Pipes might, of course, turn out to be right, and one-man authoritarian rule could be Turkey’s destiny whatever unfolds in the next parliament. Nevertheless, it is interesting to note – at this admittedly early stage of proceedings – that the three non-AKP parties, the nationalist MHP with 80 deputies, the secularist CHP with 132 deputies and the secularist-leftist-pro-Kurdish People’s Democratic Party (HDP) with 80 deputies, are refusing to form a coalition with Erdogan’s minions. It is still early days but – who knows? – June 7, 2015, might turn out to be a true and lasting victory for genuine democracy and liberty in the Turkish Republic. Perhaps the country will not have to endure more headlines such as this one from last December: “Erdogan Launches Sunni Islamist Revival in Turkish Schools.” Or this from last week: “Islamists and Secularists Battle Over Turkey’s Hagia Sophia Museum”.

After Erdogan’s brutal crackdown on peaceful demonstrators in Istanbul in June, 2013, Jenna Krajeski wrote an article for the New Yorker titled “In Takism Square, Where Are the Kurds?” In one powerful passage she observes, “the Gezi Park protesters need the Kurds.”

Maybe the HDP, which soared past the parliamentary threshold with 13.12% of the national vote, has already begun to form a connection with all freedom-loving Turks. As I wrote in “The Battle for Modernity on the Kurdistan Border”, the Republic of Kurdistan “might never get a guernsey at the United Nations and yet the defacto Republic of Kurdistan might become the saving grace (and guiding light) of Syria, Iraq, Turkey and Iran.”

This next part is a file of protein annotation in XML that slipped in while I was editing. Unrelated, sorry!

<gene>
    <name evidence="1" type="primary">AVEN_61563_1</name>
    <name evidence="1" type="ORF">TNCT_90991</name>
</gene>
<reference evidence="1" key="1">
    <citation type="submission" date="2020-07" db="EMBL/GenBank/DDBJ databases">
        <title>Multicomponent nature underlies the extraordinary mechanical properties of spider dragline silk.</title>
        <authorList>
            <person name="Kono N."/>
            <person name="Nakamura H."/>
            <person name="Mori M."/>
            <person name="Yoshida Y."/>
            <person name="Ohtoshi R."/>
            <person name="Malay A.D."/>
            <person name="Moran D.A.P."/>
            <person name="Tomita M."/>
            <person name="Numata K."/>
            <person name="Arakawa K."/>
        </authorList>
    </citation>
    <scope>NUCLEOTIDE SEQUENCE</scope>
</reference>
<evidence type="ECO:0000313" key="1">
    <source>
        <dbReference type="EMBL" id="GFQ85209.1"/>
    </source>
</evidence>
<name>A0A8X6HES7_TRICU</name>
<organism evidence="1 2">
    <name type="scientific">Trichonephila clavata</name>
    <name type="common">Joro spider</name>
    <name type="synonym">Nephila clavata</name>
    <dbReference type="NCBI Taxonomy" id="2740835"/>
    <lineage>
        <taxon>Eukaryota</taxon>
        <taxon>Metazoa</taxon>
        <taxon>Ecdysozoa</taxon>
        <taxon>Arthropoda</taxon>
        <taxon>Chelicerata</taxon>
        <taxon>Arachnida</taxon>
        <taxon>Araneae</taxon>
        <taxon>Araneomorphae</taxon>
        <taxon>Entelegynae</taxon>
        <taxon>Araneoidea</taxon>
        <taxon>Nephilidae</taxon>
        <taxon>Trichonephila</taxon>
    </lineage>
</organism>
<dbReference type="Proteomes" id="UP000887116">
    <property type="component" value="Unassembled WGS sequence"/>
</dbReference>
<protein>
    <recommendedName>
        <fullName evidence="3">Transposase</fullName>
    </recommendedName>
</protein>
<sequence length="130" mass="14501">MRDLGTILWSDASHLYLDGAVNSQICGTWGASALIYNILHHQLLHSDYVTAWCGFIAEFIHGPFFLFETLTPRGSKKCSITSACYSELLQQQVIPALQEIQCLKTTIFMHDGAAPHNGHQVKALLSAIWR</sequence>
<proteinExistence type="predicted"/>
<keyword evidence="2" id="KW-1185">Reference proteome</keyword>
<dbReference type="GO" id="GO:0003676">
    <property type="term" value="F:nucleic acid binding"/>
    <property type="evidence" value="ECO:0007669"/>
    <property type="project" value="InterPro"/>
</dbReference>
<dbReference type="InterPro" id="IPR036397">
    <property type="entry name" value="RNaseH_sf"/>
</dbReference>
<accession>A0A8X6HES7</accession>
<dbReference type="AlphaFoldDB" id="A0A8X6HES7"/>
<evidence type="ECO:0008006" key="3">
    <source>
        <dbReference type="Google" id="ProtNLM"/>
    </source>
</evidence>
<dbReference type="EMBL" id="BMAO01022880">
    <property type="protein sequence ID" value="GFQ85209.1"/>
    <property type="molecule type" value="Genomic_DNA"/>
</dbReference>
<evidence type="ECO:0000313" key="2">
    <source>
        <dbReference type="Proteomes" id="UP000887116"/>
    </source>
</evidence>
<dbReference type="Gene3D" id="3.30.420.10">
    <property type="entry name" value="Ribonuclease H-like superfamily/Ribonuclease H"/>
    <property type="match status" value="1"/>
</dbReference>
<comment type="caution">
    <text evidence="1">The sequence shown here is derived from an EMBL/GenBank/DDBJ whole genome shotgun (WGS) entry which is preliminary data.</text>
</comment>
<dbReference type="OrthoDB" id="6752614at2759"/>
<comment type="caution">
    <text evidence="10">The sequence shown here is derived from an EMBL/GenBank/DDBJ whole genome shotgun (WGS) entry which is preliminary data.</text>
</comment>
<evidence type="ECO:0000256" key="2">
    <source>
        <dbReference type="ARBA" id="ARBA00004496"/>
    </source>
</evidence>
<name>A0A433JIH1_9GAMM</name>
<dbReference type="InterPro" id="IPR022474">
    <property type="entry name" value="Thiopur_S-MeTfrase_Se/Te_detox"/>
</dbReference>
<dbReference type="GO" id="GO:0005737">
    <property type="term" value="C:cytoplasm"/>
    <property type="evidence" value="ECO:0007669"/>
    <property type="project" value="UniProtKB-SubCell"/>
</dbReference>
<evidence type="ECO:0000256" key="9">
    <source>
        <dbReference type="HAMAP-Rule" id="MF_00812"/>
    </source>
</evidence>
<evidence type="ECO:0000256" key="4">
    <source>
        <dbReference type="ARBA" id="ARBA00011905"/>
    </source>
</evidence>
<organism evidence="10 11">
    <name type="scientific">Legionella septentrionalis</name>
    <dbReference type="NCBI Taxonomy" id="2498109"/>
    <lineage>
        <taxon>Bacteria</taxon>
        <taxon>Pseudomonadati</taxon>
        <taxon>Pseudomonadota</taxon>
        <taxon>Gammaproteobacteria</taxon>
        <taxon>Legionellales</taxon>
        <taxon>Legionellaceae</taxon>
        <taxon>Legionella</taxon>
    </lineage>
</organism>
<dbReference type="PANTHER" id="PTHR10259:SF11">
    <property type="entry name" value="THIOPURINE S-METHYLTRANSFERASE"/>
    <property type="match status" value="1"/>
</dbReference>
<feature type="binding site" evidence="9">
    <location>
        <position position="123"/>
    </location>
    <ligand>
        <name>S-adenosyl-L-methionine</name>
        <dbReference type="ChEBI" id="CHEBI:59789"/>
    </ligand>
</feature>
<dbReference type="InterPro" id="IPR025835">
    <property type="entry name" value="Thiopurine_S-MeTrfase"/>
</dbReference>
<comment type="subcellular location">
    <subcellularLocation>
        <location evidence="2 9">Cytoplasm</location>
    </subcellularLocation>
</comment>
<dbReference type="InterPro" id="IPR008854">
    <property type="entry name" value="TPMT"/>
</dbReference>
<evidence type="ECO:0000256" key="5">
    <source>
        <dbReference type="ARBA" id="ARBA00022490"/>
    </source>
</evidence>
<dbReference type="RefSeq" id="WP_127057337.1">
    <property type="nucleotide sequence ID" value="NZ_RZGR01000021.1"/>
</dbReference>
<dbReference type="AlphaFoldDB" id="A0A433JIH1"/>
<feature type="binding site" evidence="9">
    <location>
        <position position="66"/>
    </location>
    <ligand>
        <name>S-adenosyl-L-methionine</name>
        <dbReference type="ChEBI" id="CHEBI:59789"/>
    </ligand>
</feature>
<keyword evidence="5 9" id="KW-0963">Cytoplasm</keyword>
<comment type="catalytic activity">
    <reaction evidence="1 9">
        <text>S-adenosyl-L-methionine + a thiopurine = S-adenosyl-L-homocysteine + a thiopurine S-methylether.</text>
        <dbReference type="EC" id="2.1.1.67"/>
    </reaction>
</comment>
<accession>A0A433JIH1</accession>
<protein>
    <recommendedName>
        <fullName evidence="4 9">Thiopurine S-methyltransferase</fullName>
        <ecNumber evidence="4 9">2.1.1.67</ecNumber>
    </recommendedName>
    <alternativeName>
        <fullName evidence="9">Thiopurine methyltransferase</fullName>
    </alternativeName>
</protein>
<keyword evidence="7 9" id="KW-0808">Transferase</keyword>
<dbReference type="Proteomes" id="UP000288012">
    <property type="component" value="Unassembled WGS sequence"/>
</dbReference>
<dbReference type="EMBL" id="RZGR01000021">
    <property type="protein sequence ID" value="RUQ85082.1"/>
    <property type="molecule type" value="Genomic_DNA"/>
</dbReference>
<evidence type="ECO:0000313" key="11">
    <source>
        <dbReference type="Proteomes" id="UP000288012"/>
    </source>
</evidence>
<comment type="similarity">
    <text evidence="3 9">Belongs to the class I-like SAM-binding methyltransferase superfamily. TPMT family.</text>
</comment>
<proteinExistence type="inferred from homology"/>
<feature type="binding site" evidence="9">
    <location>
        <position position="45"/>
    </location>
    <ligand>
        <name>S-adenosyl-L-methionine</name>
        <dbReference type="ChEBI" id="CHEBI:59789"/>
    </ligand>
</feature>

Daryl McCann has a blog at darylmccann.blogspot.com.au

Comments [4]

  1. Bill Martin says:

    While the threat of instability in Turkey is all too real, it is a welcome relief to see that the countri

  2. Bill Martin says:

    While the threat of instability in Turkey is all too real, it is a welcome relief to see that the country’s rapid slide toward becoming an Islamic republic has been decisively halted. Erdogan has already reversed much of Atatürk’s far sighted programm of bringing the country into the 20th century at the time and he was well on his way to taking it back into the dark middle ages. The question now is whether the multifarious parties which jointly have the power to control the nation, and most of which would never support the AKP, can form an effective coalition and govern in a truely democratic manner. The other big unknown is the Turkish military. Now that Erdogan is effectively sidelined, at least for the moment, are the generals going to reclaim their previous prominence in the affairs of the country?

  3. en passant says:

    Were it not for the fact that I would be accused of ‘punning’ and basting the Turkey, I would say that politics in Turkey are Byzantine.
    Unfortunately, it is likely that Erdogan will not accept the voters decision and will crack down on the ‘opposition’ to his Caliphate. After all 4:10 think he is on the right track.
    As for the Army, its best secular Generals were either retired, removed or imprisoned for sedition, so it appears their options are limited for want of a leader of the calibre od Egypt’s Al-Sisi. This is a situation too complex to predict, but we can wish that rivals come together to found a government that completely ousts this wannabee tyrant. If not, then what’s one more civil war in the M.E?

  4. Jody says:

    Your last question is key. One more civil war in the ME means one more entire demographic heading for Europe – such is the extent to which the Continent has downgraded its defenses and ability to control mass illegal immigration. I’m afraid all of these events in Turkey will have repercussions for Europe – if they fail. Some real leadership is needed in Europe, but the horse has bolted now.